KUALA LUMPUR, Jan 30 — They are known for their vast knowledge of the jungle, are loyal, faithful, dependable, and fearless in facing threats. These are the men behind the Senoi Praaq or Orang Perang (War People), a unit of the Royal Malaysia Police under the General Operations Force.
The Senoi Praaq, made up almost entirely of indigenous tribal people or the Orang Asli, possesses true integrity and when assigned with any task they can be expected to deliver.
As such, when they are given the security role in guarding the borders of the nation, the Senoi Praaq troopers’ no-nonsense reputation could strike fear among smugglers lurking in the border areas.
Bukit Aman Internal Security and Public Order Department director Datuk Seri Abd Rahim Jaafar in attesting to this said, the Senoi Praaq troopers would never give face when confronted with smugglers while safeguarding our country’s border.
“Smugglers feel the heat when the Senoi Praaq team ramps up surveillance at the border and they can be very firm when dealing with enemies.
“With these men, if their (Senoi Praaq) leader says no to illegal entry it means no. There is no two way about it and bribing them is out of the question.
“… for this reason, Senoi Praaq teams are being deployed to tackle smugglers and combat illicit trade activities. Smuggling of drugs and firearms into Malaysia is a major security concern,” he said in an interview with Bernama at Bukit Aman, here, recently.
In addition, Abdul Rahim said the team’s expertise was also needed for other more difficult and at times, covert missions which were conducted abroad.
The Senoi Praaq team was once deployed in Sabah under Ops Tayang to combat pirates and illegal immigrants, and Ops Taring to combat poaching and wildlife trafficking, he said.
The team had also been assigned to two United Nations (UN) peacekeeping missions in Timor Leste, namely the United Nation of Support in Timor-Leste (UNMISET) and the United Nation Integrated Mission in Timor-Leste (UNMIT).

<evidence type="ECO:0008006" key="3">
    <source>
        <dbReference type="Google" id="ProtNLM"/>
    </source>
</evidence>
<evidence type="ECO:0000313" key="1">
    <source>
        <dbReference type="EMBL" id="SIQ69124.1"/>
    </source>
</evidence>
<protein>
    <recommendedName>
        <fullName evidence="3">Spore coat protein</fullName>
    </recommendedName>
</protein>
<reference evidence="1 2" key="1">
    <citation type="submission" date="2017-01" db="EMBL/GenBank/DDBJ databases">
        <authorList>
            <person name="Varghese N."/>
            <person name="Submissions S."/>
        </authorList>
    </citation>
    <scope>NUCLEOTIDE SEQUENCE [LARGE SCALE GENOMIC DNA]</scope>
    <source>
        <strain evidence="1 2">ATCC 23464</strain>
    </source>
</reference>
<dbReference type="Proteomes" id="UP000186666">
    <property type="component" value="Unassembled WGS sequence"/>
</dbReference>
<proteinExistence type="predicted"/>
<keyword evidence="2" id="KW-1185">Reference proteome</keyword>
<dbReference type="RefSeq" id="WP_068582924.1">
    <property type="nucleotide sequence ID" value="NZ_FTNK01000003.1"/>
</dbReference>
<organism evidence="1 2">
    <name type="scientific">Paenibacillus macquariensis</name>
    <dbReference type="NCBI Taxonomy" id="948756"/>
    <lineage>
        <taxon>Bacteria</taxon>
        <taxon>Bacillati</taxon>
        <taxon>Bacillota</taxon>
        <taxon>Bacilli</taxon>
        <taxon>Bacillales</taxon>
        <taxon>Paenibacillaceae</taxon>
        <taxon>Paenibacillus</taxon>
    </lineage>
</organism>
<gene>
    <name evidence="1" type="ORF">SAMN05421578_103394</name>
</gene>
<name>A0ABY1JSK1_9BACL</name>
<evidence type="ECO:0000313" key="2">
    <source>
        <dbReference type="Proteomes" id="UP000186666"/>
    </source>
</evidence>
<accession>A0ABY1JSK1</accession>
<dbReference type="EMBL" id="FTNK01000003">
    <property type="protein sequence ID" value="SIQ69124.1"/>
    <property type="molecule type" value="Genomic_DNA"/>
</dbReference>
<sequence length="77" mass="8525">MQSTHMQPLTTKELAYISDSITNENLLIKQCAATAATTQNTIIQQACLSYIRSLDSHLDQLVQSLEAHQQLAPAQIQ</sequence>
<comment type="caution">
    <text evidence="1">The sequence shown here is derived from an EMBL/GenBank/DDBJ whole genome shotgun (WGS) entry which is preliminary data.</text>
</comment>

The skills and qualities inherent in members of the Senoi Praaq are very much in demand and they are able to take on challenges wherever they are sent, either locally and abroad.
“They have a unique set of skills and have proven to be effective as their operations had often been successful surpassing any other unit. They have gained respect for their fighting spirit, high level of integrity and trustworthiness in carrying out their duties,” he said.
Meanwhile, Abdul Rahim said the Senoi Praaq has played an important role in maintaining national security even though the original objective of establishing the battalion was to stop communist influence over the remote Orang Asli settlements and to combat poachers in the jungle.
Today he said, they are also involved in combating illegal wildlife hunting and other wildlife criminal activities,working in collaboration with other enforcement agencies in Johor, Pahang and Terengganu.
Well-known for their extraordinary jungle survival and tracking skills, the Senoi Praaq battalion was often called upon in search and rescue (SAR) missions to locate people missing in the jungle.
In fact he said, a Senoi Praaq team was involved in the search mission for Irish-French teenager, Nora Anne Quoirin who went missing while on holiday at a resort in Seremban, Negeri Sembilan in August last year.
They were also deployed in other SAR operations to track down a Universiti Teknologi Mara (UiTM) Arau, Perlis student Nur Umaisarah Sameon, who was separated from the group and lost her way while descending Gunung Tahan, Pahang in 2009 and to find the crew of a Nuri helicopter which crashed in Genting Sepah in 2007.